Tapalaga, the president of the Middle Village Republican Club (MVRC), said the modern American political system has lost its way. At least in Middle Village, Tapalaga aims to steer it back on course.
"Whether Republican or Democrat it really comes down to community involvement," said Gabriel Tapalaga, 36, the president of MVRC. "That's what politics really should be about."
In an interview the community leader voiced frustration with the twenty-four-hour news cycle phenomenon, one Tapalaga says is drowning out serious political debate.
"We're entering a time where we have 100 different ways of communicating, but it seems the electoral process has really been left behind," said Tapalaga, a Queens native and Middle Village resident who runs a law firm in Manhattan. "We're in the sound bite age and politicians give sound bite answers. I think we deserve more."
At Tapalaga's Republican club get-togethers (the group meets once a week), Middle Village residents have the opportunity to engage in substantive policy discussions in a comfortable social setting. Though the group primarily serves as a social networking forum, Tapalaga said he hopes their enthusiasm for serious debate will rub off on others - especially local elected officials.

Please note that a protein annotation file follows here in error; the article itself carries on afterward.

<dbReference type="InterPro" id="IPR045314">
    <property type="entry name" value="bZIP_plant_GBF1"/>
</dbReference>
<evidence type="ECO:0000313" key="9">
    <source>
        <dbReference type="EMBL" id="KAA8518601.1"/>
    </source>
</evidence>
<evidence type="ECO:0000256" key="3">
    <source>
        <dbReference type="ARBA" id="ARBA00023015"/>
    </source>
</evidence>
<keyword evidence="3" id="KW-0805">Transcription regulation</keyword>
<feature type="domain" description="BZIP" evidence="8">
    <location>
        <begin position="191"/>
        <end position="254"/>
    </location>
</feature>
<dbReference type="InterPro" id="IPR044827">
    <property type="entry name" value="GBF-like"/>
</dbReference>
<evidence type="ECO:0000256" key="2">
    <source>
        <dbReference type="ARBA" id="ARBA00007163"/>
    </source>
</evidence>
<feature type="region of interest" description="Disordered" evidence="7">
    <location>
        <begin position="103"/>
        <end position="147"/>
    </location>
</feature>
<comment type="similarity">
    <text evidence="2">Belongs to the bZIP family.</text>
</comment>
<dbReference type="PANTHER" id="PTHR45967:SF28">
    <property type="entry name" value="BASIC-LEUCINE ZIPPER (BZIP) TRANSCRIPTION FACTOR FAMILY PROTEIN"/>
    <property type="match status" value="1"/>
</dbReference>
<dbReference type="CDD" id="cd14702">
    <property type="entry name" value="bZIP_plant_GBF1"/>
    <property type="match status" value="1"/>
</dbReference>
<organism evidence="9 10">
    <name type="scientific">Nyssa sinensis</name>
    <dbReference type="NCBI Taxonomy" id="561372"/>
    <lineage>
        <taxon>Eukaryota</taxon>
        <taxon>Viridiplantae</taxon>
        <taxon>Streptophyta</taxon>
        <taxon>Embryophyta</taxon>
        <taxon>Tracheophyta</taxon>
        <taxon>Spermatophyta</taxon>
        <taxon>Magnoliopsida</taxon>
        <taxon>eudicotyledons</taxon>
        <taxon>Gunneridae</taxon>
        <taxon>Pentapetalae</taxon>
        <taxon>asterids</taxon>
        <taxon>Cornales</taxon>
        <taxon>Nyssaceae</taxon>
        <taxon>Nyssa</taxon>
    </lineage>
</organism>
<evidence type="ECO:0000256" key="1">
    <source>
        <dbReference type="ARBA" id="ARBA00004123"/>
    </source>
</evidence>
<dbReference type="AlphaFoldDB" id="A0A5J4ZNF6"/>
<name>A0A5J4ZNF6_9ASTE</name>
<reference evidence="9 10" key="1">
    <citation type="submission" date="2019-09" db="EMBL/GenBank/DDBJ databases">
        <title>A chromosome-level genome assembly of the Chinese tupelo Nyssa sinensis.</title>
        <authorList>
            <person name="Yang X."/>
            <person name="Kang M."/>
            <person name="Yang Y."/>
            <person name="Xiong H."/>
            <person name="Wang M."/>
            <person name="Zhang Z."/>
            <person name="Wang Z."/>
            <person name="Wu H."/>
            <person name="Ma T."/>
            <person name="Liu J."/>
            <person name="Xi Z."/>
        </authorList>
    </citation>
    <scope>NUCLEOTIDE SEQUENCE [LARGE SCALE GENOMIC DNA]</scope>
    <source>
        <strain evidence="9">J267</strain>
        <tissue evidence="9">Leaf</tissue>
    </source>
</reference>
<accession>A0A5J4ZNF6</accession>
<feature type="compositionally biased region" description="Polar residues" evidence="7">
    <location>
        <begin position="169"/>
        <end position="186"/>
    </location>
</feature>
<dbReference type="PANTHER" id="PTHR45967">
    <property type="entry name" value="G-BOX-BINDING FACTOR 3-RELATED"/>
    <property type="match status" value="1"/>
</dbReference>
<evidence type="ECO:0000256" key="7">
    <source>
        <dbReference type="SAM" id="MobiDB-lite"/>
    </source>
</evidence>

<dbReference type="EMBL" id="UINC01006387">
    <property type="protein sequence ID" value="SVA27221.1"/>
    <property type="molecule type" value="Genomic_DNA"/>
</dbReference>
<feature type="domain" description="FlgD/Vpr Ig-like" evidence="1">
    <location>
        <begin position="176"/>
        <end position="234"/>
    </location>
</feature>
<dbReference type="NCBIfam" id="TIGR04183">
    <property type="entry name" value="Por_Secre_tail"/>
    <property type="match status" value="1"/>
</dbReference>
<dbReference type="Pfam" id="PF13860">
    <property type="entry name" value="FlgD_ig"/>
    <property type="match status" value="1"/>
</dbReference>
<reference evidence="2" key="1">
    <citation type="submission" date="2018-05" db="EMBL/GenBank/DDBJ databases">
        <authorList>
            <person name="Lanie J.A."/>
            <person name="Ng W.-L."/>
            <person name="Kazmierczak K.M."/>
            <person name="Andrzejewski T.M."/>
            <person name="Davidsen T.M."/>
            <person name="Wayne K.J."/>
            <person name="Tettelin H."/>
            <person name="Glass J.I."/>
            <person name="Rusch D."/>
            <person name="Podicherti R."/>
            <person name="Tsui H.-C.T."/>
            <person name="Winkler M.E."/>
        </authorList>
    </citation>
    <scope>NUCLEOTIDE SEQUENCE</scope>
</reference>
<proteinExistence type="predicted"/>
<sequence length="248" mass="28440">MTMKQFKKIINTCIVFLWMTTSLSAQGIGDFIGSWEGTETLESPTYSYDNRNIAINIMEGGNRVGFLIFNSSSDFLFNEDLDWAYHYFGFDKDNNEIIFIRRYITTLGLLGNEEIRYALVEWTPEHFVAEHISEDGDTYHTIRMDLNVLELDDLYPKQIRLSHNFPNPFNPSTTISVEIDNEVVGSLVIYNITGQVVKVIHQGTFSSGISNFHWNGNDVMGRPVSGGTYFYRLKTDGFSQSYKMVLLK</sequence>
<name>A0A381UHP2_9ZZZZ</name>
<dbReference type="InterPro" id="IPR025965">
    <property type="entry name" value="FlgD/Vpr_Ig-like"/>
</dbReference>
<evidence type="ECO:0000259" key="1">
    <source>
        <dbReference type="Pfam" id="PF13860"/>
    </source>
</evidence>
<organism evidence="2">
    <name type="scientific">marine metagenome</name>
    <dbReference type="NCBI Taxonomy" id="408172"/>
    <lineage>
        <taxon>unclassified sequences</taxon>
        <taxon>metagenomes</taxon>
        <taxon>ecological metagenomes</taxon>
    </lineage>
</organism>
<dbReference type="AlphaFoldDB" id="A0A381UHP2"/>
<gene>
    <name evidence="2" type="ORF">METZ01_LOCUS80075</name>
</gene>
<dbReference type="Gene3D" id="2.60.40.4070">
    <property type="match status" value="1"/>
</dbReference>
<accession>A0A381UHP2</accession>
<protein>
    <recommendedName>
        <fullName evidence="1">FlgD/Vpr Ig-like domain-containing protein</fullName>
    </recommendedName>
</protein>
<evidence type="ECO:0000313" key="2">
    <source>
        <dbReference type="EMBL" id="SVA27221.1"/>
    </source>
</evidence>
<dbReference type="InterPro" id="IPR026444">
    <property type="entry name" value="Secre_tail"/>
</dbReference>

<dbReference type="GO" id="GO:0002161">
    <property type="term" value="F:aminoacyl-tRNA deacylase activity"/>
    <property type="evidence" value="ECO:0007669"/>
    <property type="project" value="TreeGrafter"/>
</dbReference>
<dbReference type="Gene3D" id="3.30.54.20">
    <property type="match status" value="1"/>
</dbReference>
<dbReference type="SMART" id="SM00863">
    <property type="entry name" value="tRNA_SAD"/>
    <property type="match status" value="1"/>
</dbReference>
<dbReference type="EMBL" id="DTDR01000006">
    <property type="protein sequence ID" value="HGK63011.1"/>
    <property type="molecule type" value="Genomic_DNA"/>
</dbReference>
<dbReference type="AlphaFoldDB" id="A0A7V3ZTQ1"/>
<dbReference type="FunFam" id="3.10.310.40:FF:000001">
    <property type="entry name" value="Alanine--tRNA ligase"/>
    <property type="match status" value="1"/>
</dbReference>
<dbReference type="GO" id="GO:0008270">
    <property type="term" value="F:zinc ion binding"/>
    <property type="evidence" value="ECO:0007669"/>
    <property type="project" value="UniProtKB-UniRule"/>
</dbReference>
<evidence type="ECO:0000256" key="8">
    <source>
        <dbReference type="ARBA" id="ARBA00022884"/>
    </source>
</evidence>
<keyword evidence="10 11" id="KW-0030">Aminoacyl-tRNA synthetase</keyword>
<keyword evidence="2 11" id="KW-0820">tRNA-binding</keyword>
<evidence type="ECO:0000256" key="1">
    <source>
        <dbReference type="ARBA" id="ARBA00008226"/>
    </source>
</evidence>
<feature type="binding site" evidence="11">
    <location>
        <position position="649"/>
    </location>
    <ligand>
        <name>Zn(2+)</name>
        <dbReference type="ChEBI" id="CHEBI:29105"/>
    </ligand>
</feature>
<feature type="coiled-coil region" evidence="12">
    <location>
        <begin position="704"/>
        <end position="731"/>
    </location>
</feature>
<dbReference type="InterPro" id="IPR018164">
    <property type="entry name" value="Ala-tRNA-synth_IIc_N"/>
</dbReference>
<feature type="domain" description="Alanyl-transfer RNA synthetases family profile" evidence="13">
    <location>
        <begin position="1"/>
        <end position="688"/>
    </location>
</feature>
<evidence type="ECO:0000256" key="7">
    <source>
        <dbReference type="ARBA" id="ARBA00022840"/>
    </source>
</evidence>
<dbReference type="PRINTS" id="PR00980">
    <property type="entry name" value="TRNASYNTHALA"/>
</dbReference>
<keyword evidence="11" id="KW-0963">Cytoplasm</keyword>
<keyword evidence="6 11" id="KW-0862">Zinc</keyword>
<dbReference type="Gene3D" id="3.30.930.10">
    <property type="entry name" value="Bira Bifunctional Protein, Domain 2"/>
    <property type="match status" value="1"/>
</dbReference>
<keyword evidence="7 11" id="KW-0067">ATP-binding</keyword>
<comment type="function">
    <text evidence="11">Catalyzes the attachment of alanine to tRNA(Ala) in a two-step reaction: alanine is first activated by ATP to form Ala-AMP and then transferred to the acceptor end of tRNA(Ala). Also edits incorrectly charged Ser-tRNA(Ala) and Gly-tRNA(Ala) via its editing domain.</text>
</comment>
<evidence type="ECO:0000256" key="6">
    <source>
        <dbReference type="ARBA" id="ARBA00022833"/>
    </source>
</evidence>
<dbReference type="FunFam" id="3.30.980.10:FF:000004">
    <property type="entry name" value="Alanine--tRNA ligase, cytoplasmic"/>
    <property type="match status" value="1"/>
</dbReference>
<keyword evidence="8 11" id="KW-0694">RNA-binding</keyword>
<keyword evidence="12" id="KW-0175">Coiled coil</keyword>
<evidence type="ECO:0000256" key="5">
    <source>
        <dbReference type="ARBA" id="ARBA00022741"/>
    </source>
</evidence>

"If [as a community] we talked more about issues we'd have a better electorate and better representatives," Tapalaga said. "I think our city, state, and federal governments can benefit if we talked more about the issues."
Tapalaga said at the MVRC monthly meetings, which attract 40 to 50 club members, the group discusses a broad range of topics ranging from the economy to, most recently, education reform. After what Tapalaga described as rigorous debate, the club established a position on education reform, summarized in a white paper of sorts - perhaps the first in Middle Village history - written by the club president.
In the paper, titled “Debating Democracy,” Tapalaga argues that politicians should engage in "issue specific" debates on the local level. This way, said Tapalaga, elected officials and political candidates would be forced to present their own policy positions well before taking office.
Once elected, voters could then hold officials accountable to specific promises they've made on, say, mayoral control of schools or local school zoning. (Tapalaga and the MVRC, by the way, advocate for a streamlined, more efficient education system wherein students would be allowed to reach their full potential).
Tapalaga said the paper won't affect policy, but it might inspire community members and their elected officials to refocus their priorities.
"I hope it gets people thinking that the political and election process can be made for the better," Tapalaga said. "If [the Republican club] can be more persuasive and get issues into the mainstream, we will have done our job."